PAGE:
I will probably still buy a new Prius in the future to replace our aging ’94 Toyota Celica, but I may wait for the plug-in or see what they do produce for an EV. A plug-in Prius seems to make sense for my future needs at this time. But I will always be open to what other manufactures offer, especially if it would be better for my needs. Having lived for so long, I have a hard time saying “I will never …” or “I will always…” since it may mean that I will be eating “crow”.

  • McLovin

    Kilotonne: Nissan has vast experience with electric vehicles, so it’s not a case of nothing to something. They’ve admitted their mistakes and have a clear vision of the future, and are most unlike the arrogant, conservative megacorp Toyota. Remember, Toyota only created the Prius out of fear of GM producing a viable hybrid based on EV1 technology, otherwise they’d stick us with as ancient a technology as they could, as long as it maximized profit. GM could have built the Volt 15 years ago and taken the lead – so as happy as I was with Toyota for treading where GM saw diminishing profits, I am with Nissan for doing the same to Toyota now.

    Toyota already knows what we want. They built a viable EV many years ago, with their 90’s technology RAV4 EV still chugging away to this day, so I’m pretty sure they are just waiting for the footsoldiers like Tesla and Nissan to do all the hard work of getting the bleating masses to understand something new, then they’ll pounce. Very samurai… but I prefer to “support the troops” as they say.

    What happens to cars manufacturers when they sell a product that requires little maintenance, or spare parts, lasts for decades (carbon fibre models) if not longer, and is better than new when the battery is upgraded – remembering that battery prices are coming down in cost like computer parts did? They either change their business model to support a market geared to upgrades rather than new cars every 4 years, or they downsize to support a smaller new car market. Of course, this is decades away, as we haven’t even made the transition to EVs, but I’m sure the fear is there.

  • GeorgeSunshine

    Yeah, I don’t know why the author had to slam “Seasons in the Sun”. There were no “mute” buttons on car “audio systems” back then. There was a volume knob, a tuning knob and a little red pointer with 5 mechanical (pull out and push in to set) preset buttons.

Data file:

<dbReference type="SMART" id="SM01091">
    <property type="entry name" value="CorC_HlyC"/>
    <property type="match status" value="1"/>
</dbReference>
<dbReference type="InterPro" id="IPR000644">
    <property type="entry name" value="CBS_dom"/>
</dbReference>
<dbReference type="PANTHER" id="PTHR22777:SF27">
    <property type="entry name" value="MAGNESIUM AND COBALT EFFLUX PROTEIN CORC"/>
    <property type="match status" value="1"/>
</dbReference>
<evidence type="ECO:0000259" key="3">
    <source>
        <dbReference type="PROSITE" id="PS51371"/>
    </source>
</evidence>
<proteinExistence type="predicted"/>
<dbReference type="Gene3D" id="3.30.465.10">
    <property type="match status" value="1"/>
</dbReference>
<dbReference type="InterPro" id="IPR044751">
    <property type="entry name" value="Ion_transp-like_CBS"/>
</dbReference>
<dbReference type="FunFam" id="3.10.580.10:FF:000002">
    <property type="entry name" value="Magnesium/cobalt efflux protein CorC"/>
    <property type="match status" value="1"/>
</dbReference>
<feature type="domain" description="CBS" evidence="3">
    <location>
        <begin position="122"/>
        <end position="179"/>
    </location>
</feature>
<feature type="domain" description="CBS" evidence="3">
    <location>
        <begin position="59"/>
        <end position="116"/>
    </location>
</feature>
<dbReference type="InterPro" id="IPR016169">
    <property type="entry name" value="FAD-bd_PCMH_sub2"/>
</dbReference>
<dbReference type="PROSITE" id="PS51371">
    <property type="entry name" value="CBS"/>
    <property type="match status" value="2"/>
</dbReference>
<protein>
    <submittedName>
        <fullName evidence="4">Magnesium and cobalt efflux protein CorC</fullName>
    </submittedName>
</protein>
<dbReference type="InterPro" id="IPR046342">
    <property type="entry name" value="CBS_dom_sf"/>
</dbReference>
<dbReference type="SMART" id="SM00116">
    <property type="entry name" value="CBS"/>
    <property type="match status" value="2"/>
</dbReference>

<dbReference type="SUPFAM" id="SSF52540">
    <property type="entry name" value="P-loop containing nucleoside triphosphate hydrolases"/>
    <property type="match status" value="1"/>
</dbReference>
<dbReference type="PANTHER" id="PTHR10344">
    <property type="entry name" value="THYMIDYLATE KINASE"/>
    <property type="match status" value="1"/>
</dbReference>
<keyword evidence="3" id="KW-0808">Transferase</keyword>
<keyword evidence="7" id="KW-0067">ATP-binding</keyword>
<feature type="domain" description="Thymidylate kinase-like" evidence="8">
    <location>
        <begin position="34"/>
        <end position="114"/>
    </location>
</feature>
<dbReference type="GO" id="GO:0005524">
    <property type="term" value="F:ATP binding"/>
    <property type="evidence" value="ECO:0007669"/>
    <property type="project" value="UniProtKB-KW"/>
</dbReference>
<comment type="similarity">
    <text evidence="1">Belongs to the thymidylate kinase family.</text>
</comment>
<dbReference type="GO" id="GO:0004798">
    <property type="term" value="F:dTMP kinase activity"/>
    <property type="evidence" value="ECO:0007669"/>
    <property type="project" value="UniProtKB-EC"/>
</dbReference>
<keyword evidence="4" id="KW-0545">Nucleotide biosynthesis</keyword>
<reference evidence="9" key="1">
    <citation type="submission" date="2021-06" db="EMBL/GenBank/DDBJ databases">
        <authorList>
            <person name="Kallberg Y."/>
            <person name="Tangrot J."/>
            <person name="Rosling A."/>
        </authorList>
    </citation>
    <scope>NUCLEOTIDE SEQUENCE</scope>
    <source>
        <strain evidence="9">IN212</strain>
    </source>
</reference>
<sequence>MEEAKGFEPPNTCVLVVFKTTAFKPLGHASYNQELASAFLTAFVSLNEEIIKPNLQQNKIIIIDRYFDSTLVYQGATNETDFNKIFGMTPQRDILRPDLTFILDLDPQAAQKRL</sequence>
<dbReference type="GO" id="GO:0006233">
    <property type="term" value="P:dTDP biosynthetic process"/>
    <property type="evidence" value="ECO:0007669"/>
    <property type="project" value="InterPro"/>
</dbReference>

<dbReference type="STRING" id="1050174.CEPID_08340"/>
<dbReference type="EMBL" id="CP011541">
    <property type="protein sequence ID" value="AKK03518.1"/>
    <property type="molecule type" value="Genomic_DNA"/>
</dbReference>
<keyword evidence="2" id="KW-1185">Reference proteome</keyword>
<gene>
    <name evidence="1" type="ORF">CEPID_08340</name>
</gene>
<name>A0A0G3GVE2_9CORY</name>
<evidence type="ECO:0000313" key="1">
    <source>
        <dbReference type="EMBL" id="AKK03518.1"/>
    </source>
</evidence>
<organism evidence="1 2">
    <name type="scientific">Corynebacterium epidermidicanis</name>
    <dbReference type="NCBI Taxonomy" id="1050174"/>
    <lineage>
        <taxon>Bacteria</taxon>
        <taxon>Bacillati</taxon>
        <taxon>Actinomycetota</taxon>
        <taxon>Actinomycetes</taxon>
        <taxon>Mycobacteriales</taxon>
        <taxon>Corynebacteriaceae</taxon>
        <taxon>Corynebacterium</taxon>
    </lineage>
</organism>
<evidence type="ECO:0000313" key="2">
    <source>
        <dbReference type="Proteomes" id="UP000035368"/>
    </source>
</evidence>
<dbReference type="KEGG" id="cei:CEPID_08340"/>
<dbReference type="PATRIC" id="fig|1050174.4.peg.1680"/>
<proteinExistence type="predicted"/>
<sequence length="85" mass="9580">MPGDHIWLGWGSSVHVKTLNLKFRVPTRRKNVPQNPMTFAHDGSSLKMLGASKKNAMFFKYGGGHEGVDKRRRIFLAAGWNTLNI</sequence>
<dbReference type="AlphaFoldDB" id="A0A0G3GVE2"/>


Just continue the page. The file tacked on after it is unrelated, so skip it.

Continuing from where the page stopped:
• sean t

    It’s a shame that you’re not one of Toyota’s executives . . .

    “Our outlook has never been to be the first to market. We want to be the best to market.”

    “We’re listening to all perspectives, but we’re making our own judgments based upon our own data and our own forecasts.”

    Vote by your dollars if you like.

  • Stephenie

    Toyots is cool and smart to boot. Government motors may sell a few thousand volts in their first couple of years. Maybe by 2012 people will be ready for plug-ins but not $40,000 ones.
    I’ll buy a Toyots but it will never be a plug-in match box

  • Charles Hall

    With this kind of thinking, how did they ever come up with the Prius? I don’t think there was any market demand when they began work on that project.

  • SEAN T


    Food for thoughts:


    I’m sure Toyota don’t want to be in this situation. Doesn’t look very pretty . . .

  • brighterplanet

    A large part of the “mainstream” public is probably ready for an electric vehicle – as long as it doesn’t fall short of the manufacturer’s hype. But from a purely environmental standpoint, our electric grid isn’t ready yet. Throughout most of the heartland so much of our power comes from coal that it’s actually greener to drive a gasoline-only hybrid than to charge your car from the garage outlet.


  • ex-EV1 driver

    An electric car run purely from coal generated electricity has about the same emissions (GHG, toxics, and particulates) as a Toyota Prius burning gasoline. You’ll find many studies, some put one ahead of the other but, overall, I’m pretty comfortable with the position that they are about the same today. I suspect that the numbers on your blog miss some of the upstream estimates for the Prius but, either way, even your Kansas numbers aren’t that far apart while the major population centers clearly favor the EV.